Equity markets throughout the world fell sharply in the first quarter of 2008. The Standard and Poor’s 500 Index, which is the most widely followed index in the U.S. lost more than nine percent during the quarter. Chaos in the credit markets, which culminated in the collapse of Bear Stearns, kept investors on edge throughout the quarter. While the financial stocks continued to collapse, the price of commodities went through the roof.
Investors are now facing the triple threat of inflation, recession, and a debt crisis. Respected economists are forecasting the worst recession since WW II. Debt in the U.S. is at a record level relative to the size of the economy. The steady decline in the value of the U.S. dollar is fueling inflation, particularly of imported commodities such as oil. The stock market has fallen in the U.S., but is really not down that much given the magnitude of the problems faced by the country.
Volatile, sharply declining markets produce opportunities for investors who have conserved their capital. We pounced on such an opportunity in late January, after three weeks of relentless, large declines in the stock market. We bought a number of stocks that had been unfairly beaten down in our opinion. The companies we purchased had no particular problems or worrisome exposure, and had simply been dragged down by the panic afflicting the troubled, financial stocks. Our buys were focused on the energy and technology sectors. All of the January purchases have worked out very well since. We hope that similar buying opportunities occur throughout the year as investors react to the serious economic threats overhanging the economy.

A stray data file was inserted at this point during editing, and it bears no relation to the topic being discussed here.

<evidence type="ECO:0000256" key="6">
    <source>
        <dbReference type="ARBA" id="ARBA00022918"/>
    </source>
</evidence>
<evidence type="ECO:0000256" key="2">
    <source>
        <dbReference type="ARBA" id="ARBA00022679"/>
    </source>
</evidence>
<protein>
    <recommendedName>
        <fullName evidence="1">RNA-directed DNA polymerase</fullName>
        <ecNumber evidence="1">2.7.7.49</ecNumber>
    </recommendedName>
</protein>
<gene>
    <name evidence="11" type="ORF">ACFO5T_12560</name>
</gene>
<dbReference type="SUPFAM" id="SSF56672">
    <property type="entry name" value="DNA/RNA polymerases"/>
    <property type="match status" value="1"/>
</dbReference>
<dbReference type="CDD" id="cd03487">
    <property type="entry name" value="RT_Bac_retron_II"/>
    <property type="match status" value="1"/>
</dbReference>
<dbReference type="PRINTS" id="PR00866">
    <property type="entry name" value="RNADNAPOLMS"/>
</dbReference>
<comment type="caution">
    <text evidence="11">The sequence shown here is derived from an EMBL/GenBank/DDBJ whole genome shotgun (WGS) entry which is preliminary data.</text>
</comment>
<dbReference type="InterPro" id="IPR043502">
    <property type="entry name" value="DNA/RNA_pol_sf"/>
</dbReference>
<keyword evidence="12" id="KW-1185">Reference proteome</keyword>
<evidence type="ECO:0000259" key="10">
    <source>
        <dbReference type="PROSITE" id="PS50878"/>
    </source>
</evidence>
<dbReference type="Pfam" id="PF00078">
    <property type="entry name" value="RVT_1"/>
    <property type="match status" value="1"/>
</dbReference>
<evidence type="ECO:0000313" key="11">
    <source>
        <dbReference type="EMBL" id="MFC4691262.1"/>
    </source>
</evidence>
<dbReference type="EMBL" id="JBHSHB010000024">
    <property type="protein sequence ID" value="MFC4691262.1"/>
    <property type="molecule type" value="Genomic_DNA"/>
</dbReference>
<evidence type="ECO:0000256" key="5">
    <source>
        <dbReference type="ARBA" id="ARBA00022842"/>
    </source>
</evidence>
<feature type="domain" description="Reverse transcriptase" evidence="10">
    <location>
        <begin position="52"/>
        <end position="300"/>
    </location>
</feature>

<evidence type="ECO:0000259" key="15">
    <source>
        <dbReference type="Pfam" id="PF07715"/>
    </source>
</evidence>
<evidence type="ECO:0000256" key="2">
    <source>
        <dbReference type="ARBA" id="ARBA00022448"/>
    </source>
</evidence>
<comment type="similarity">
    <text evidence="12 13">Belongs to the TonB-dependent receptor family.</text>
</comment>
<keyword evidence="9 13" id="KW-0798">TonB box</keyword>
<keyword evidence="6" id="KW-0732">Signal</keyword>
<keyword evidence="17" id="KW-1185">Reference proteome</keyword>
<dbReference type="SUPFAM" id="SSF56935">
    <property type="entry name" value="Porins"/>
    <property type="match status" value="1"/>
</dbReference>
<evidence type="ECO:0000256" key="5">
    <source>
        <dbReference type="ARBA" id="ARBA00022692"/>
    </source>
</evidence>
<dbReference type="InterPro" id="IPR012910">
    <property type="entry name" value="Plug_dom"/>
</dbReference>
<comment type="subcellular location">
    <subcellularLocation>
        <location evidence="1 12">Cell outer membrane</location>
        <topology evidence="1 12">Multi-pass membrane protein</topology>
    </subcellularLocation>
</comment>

Investors continued to pour money into the safest, most liquid, fixed income investments (treasuries) during the quarter while shunning bonds that carry risk. Even highly rated municipal bonds fell in value during February and March, due to short term liquidity issues. With short term interest rates below the two percent level there is not much that one can do except sit tight with bonds bought in prior years. By driving interest rates to the two percent level, the Federal Reserve is once again exacting a significant penalty on savers and conservative investors. Investors should be wary of longer term bonds, because the Fed has abandoned any pretense of controlling inflation. With food, fuel, and medical inflation running high, there could be a swift rise in rates at the first sign of economic stabilization. Interest rates will track inflation rates over time. We are keeping large amounts of client assets in short term investments, awaiting a return to a more normal relationship between interest rates and inflation.Return to Archive